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The Business-to-business Brand in Brand Diversity: The Types Of Brands10819

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The business-to-business brand

Managers working in the B2B domain regularly complain of the lack of theorization onB2B brands. They are rarely found in academic works on brands, where most examples are drawn from mass- consumption brands, generally food products with low involvement (yogurts, soft drinks and the like). This is why we have purposely used different examples and introduced genuine variety of sectors, in order to establish the relevance of the models proposed as a tool for decision making.

Is B2B different?

Is B2B really different? For us, the B2Bargument is used as a standard, reflecting above all the need for recognition of the sector for world that receives very little attention. The seminars we run for B2B companies clearly show what their principal request is: models are attractive, but need to be demonstrated and illustrated in a B2B context. Moreover, the notion of B2B itself is illusory: it does not reflect a homogeneous reality.

For example, the so-called ‘Soho’ market (small office, home office) functions at a purchasing level very close to the mass or general public markets. We can observe a concentration of distribution under international names such as Office Depot or Staples, which subsequently create their own brand products and substitute them for the producer’s brands wherever possible. In contrast, the high-voltage electrical equipment market, based on invitations to tender, is entirely different in nature.

Another difference is linked to the question of whether the company buys personalized, made-to-measure products or solutions, or service, or just a cost?Finally, can we really place the purchase ofsilicons from Dow, bleach from Arkema, oxygen from Liquid Air, and customer relationship systems such as those from SAP or Sage on the same level?

One thing is certain: there are indeed B2Bbrands. If we define the brand as a name with power, a name considered by industrial players as an indispensable reference in conjunction with a particular need, there are plenty of examples.

First, the B2B world has its product brands:for example, the building trade buys Giproc orPregipan plasterboards, Sikkens or Levi’paint, Agilia cement, Daikin air-conditioning, Le grand or Hager electrical equipment, Technal or Wiconaaluminium and so on.

The automobile sector, although under constant pressure on prices, is conscious of equipment brands such as Sekurit for windscreens andGefco for logistics requirements: the transport upstream and downstream of supply chains of industrial production. Note that these product brands are often names of former companies that, once acquired by a group, cease to be companies and become brand ranges in a catalogue. This is the case forGiproc – now owned by Saint Gobain – and Merlin Gerin at Schneider Electric. Of course these names alone do not ensure sales and loyalty generation, but they contribute strongly to it.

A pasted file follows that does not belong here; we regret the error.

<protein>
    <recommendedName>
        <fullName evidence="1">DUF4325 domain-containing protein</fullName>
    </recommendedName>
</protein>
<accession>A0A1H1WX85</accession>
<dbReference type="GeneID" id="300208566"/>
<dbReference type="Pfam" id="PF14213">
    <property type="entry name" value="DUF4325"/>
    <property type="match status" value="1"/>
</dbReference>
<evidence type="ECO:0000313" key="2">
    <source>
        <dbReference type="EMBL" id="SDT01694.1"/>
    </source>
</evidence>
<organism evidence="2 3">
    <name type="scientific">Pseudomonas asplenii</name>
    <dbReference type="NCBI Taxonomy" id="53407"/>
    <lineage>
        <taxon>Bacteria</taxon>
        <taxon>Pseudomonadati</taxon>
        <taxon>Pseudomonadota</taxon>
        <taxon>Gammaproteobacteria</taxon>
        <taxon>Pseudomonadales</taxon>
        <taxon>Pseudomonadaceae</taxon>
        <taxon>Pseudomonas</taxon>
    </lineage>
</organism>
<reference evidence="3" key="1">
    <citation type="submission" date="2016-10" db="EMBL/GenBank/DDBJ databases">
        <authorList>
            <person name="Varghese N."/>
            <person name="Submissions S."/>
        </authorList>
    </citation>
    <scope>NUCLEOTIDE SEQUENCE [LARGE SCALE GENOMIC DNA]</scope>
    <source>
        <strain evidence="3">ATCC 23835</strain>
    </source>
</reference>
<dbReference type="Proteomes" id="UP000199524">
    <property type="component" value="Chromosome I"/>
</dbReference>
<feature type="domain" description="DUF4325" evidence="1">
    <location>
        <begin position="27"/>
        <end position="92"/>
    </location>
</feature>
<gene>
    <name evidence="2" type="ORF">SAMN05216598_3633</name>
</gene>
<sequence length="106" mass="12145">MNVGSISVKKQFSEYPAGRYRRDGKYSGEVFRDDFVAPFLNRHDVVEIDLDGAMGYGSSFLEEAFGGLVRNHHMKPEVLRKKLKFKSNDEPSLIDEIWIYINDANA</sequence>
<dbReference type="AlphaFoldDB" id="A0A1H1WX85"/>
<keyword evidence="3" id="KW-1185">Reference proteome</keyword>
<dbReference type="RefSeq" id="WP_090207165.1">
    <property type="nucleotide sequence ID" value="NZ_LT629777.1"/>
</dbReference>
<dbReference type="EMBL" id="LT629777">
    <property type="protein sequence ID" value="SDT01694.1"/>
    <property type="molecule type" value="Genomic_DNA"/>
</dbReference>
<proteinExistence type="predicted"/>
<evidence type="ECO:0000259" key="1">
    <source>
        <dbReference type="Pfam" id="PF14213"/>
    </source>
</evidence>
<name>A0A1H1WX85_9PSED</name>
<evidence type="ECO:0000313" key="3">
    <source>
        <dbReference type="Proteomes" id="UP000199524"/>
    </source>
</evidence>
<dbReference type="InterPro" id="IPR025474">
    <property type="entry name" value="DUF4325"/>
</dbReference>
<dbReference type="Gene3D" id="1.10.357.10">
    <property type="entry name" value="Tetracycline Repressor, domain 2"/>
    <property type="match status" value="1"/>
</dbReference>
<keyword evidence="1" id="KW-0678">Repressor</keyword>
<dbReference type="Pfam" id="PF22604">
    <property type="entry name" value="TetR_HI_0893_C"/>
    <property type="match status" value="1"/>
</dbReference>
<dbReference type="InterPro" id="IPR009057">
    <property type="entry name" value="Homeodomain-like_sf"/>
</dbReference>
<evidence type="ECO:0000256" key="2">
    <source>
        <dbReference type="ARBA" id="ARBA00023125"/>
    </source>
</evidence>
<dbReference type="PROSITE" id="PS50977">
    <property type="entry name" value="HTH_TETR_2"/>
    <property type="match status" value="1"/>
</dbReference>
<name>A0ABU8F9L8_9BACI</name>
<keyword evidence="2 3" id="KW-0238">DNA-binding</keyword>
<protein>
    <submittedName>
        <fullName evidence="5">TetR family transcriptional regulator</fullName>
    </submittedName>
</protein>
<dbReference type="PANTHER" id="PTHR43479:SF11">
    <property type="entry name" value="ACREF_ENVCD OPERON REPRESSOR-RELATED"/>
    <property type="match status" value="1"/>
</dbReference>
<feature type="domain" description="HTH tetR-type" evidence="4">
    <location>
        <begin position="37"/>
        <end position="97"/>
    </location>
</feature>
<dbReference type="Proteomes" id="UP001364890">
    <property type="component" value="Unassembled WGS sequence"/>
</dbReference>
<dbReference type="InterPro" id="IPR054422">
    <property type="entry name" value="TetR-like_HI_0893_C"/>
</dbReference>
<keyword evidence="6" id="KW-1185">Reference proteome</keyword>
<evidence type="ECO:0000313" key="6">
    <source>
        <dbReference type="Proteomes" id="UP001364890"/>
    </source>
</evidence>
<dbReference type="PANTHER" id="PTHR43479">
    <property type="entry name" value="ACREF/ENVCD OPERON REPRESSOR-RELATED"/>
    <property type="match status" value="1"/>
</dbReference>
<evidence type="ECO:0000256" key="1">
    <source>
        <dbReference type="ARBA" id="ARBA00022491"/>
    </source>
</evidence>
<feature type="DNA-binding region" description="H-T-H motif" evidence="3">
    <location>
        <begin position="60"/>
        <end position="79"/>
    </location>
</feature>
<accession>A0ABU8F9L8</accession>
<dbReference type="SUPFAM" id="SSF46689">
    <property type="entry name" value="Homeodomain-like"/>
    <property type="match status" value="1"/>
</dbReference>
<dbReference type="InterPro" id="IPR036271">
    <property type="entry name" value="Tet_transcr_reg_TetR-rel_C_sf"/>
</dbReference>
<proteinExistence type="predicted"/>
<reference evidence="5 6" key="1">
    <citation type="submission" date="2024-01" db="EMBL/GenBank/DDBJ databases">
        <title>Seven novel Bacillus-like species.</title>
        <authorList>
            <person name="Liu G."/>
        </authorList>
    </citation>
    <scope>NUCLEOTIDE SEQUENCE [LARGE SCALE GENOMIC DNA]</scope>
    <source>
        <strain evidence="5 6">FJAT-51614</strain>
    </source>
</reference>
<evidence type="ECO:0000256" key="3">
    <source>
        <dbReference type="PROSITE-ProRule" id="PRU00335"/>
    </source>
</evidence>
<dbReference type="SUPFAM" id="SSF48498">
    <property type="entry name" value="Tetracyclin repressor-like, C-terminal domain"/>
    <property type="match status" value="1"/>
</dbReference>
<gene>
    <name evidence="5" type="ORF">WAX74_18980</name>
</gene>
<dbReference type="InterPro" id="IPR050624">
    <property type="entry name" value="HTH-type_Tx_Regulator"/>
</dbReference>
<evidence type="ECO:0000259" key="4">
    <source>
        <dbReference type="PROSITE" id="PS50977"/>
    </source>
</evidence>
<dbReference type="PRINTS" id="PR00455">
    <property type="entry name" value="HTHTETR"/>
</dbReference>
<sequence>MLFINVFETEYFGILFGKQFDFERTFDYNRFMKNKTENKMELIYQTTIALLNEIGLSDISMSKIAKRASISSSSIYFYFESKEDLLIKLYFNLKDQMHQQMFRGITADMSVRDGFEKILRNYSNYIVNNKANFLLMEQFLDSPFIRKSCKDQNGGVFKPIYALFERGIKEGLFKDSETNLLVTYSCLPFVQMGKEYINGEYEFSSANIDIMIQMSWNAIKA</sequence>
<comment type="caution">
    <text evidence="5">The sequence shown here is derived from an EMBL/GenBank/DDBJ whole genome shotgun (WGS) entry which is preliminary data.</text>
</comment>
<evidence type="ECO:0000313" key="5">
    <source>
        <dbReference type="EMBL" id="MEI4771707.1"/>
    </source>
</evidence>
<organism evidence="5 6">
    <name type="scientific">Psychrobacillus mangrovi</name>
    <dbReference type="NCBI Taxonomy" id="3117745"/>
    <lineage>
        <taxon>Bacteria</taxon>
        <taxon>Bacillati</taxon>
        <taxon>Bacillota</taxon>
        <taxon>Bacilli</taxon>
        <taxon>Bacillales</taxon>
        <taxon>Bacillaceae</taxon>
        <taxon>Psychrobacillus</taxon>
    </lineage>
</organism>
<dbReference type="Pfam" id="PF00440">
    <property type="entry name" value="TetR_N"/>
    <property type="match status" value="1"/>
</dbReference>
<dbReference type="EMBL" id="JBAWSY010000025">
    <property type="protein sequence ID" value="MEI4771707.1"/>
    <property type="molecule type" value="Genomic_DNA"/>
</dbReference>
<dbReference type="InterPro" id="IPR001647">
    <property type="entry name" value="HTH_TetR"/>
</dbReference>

Next, studies also show the influence of corporate reputation. This is composed of awareness and the image of power, commercial dynamism, innovation and ethics. It influences the selection of accompany in weighty decisions – weighty because of both their financial total and the length of the commitment. There is a high degree of correlation between the recognition and image of a company and the readiness to‘strongly consider this company for any future tender’s, or even to refuse to do so.

Of course this does not mean that it is the only factor affecting the choice: in fact, in an industrial environment, consideration does not equal selection, and the tangible components of the tender and the price will of course weigh heavily. It does prove, however, that the name of these companies has acquired the power sofa brand as a result of the specific reputation they have built through their expertise and their skill in communicating it.

To be considered on the mental, or even the official, ‘shortlist’ is one of the major benefits of ab rand – that is, the reputation that is attached to it. When the brand no longer possesses this power, entire sectors fall to the principle of the lowest bidder, where only the price per kilo or per tonne counts. The function of a brand policy is precisely to avoid this.

Is there no difference, then, between B2Bbrands and B to B to C brands? In our view there is one essential difference: pressure on costs. B2B purchasing generally forms part of the cost price of another product. A truck or aset of tyros for an articulated lorry is part of the price of transport, which will consequently affect the sale price of products transported by road.

In fact, freighters are demanding ever lower prices from transporters, who increasingly view their truck or tyre purchases from an accounting, even financial, perspective. This leads to constant B2B pressure towards commoditisation.This difference has a major effect on three facets of the brand: the brand function, the brand weight, and the brand’s point of application.

Functions of the industrial brand

In our research on sensitivity to brands, with Professor G Laurent (Kapferer and Laurent, 1995), the brand’s role as a reducer of risk quickly became apparent. This is not enough in many mass consumption markets:consumers no longer see any risk there. InB2B, very often the products and services playa part in the composition of the products sold, making them components of customer satisfaction and therefore reputation.

The Lafarge signature is important for concrete, just as the word Sidemen is important for turbines. Of course, concrete could be considered commodity, where suppliers have shifted the competitive playing field towards services. In the choice of concrete, however, engineering consultancies issuing invitations to tender are sensitive to the risks linked to failures in building infrastructure. This may not be question of an individual suburban dwelling in Calcutta in India, but of a new council housing office, or a planned new skyscraper in Berlin.